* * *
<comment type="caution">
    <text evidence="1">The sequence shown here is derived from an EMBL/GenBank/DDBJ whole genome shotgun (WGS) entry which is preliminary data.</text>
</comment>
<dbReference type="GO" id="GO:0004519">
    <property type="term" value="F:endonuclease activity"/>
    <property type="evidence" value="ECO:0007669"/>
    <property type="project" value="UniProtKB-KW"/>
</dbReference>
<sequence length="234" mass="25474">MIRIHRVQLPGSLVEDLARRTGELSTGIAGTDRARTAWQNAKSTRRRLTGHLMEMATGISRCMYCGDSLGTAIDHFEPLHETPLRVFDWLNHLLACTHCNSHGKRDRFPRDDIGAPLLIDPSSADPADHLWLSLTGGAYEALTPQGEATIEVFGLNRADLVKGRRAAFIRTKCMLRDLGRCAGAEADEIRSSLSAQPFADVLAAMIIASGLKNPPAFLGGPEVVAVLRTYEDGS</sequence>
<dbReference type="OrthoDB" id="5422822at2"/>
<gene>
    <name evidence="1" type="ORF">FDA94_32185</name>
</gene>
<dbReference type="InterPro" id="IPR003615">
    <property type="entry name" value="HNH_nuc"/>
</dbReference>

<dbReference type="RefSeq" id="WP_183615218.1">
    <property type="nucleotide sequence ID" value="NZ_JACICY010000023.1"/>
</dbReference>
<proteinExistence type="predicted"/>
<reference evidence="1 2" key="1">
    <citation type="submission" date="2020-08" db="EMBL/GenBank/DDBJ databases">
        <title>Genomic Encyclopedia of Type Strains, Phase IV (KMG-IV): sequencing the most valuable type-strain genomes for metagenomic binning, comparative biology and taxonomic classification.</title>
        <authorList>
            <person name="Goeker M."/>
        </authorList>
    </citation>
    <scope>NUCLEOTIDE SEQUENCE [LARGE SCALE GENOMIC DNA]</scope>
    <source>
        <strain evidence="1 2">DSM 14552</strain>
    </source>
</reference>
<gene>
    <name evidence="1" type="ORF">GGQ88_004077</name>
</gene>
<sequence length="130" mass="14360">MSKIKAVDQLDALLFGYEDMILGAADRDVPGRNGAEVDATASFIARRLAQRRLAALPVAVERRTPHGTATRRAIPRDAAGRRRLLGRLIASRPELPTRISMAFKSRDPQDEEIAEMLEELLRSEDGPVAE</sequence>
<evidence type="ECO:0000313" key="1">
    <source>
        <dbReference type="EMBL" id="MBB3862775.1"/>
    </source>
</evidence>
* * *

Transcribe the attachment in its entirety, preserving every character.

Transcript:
<comment type="caution">
    <text evidence="1">The sequence shown here is derived from an EMBL/GenBank/DDBJ whole genome shotgun (WGS) entry which is preliminary data.</text>
</comment>
<dbReference type="GO" id="GO:0004519">
    <property type="term" value="F:endonuclease activity"/>
    <property type="evidence" value="ECO:0007669"/>
    <property type="project" value="UniProtKB-KW"/>
</dbReference>
<sequence length="234" mass="25474">MIRIHRVQLPGSLVEDLARRTGELSTGIAGTDRARTAWQNAKSTRRRLTGHLMEMATGISRCMYCGDSLGTAIDHFEPLHETPLRVFDWLNHLLACTHCNSHGKRDRFPRDDIGAPLLIDPSSADPADHLWLSLTGGAYEALTPQGEATIEVFGLNRADLVKGRRAAFIRTKCMLRDLGRCAGAEADEIRSSLSAQPFADVLAAMIIASGLKNPPAFLGGPEVVAVLRTYEDGS</sequence>
<dbReference type="OrthoDB" id="5422822at2"/>
<gene>
    <name evidence="1" type="ORF">FDA94_32185</name>
</gene>
<dbReference type="InterPro" id="IPR003615">
    <property type="entry name" value="HNH_nuc"/>
</dbReference>

<dbReference type="RefSeq" id="WP_183615218.1">
    <property type="nucleotide sequence ID" value="NZ_JACICY010000023.1"/>
</dbReference>
<proteinExistence type="predicted"/>
<reference evidence="1 2" key="1">
    <citation type="submission" date="2020-08" db="EMBL/GenBank/DDBJ databases">
        <title>Genomic Encyclopedia of Type Strains, Phase IV (KMG-IV): sequencing the most valuable type-strain genomes for metagenomic binning, comparative biology and taxonomic classification.</title>
        <authorList>
            <person name="Goeker M."/>
        </authorList>
    </citation>
    <scope>NUCLEOTIDE SEQUENCE [LARGE SCALE GENOMIC DNA]</scope>
    <source>
        <strain evidence="1 2">DSM 14552</strain>
    </source>
</reference>
<gene>
    <name evidence="1" type="ORF">GGQ88_004077</name>
</gene>
<sequence length="130" mass="14360">MSKIKAVDQLDALLFGYEDMILGAADRDVPGRNGAEVDATASFIARRLAQRRLAALPVAVERRTPHGTATRRAIPRDAAGRRRLLGRLIASRPELPTRISMAFKSRDPQDEEIAEMLEELLRSEDGPVAE</sequence>
<evidence type="ECO:0000313" key="1">
    <source>
        <dbReference type="EMBL" id="MBB3862775.1"/>
    </source>
</evidence>